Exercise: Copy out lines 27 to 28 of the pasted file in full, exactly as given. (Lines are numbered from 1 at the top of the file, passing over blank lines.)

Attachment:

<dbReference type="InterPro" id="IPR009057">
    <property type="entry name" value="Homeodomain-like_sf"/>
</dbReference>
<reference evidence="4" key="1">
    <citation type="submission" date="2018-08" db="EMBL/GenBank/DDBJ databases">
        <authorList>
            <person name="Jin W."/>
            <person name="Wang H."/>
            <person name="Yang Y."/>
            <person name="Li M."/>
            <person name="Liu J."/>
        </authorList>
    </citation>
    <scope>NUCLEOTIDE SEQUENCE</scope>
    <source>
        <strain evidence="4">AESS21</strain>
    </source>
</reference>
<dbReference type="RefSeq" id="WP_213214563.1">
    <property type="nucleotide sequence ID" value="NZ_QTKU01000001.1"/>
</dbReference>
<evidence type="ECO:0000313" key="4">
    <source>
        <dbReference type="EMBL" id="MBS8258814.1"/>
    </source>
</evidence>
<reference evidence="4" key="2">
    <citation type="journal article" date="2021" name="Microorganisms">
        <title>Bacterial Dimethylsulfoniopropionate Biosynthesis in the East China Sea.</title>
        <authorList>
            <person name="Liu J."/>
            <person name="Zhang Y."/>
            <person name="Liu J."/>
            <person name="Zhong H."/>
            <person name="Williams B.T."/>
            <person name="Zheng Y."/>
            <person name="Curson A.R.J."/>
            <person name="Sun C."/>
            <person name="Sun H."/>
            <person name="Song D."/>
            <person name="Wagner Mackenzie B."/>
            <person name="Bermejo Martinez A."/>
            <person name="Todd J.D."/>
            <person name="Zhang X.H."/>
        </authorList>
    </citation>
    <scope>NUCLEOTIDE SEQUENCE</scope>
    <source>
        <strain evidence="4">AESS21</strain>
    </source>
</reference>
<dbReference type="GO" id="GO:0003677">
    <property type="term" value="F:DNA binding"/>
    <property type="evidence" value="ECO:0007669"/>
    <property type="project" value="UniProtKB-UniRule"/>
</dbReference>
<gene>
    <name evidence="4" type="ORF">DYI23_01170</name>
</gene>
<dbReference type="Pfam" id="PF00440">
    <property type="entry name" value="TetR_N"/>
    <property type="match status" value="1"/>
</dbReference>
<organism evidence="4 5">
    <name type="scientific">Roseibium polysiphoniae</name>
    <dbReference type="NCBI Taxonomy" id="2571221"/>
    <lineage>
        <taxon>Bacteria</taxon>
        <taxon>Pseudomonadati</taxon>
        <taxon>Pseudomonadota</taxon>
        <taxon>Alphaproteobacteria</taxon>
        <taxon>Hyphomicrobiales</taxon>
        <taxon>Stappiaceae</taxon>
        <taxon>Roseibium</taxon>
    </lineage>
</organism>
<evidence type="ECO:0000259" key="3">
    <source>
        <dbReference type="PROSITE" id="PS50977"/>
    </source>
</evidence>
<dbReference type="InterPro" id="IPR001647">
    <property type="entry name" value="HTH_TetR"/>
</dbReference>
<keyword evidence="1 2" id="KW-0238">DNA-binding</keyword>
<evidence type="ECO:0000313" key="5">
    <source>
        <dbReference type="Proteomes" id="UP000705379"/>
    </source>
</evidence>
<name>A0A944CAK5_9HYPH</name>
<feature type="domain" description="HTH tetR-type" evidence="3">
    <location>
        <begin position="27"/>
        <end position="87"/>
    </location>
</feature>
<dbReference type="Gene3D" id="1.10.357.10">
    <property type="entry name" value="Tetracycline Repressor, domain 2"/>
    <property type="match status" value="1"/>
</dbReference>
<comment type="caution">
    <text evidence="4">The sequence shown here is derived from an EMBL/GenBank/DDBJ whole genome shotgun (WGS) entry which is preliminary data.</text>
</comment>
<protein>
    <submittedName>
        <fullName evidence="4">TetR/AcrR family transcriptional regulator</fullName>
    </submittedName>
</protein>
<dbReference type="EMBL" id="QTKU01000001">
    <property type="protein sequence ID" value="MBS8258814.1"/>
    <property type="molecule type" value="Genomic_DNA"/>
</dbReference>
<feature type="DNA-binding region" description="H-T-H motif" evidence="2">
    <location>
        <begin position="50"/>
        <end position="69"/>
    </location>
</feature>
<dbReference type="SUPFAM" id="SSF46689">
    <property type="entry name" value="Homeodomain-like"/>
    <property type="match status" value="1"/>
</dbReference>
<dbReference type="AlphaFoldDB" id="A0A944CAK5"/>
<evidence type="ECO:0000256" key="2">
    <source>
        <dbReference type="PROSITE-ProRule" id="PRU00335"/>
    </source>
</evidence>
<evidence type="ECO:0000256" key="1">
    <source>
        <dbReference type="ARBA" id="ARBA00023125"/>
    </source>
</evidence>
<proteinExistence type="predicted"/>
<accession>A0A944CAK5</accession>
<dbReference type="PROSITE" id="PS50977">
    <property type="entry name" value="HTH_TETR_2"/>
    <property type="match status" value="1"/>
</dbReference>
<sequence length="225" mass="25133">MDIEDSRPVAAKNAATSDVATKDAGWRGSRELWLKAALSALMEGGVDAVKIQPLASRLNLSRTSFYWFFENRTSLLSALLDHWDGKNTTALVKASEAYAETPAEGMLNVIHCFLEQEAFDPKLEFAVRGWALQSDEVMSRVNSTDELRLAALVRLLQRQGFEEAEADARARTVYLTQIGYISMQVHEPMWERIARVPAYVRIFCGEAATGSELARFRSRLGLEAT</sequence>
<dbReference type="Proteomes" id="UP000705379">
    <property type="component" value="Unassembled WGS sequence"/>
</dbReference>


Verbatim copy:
<reference evidence="4" key="2">
    <citation type="journal article" date="2021" name="Microorganisms">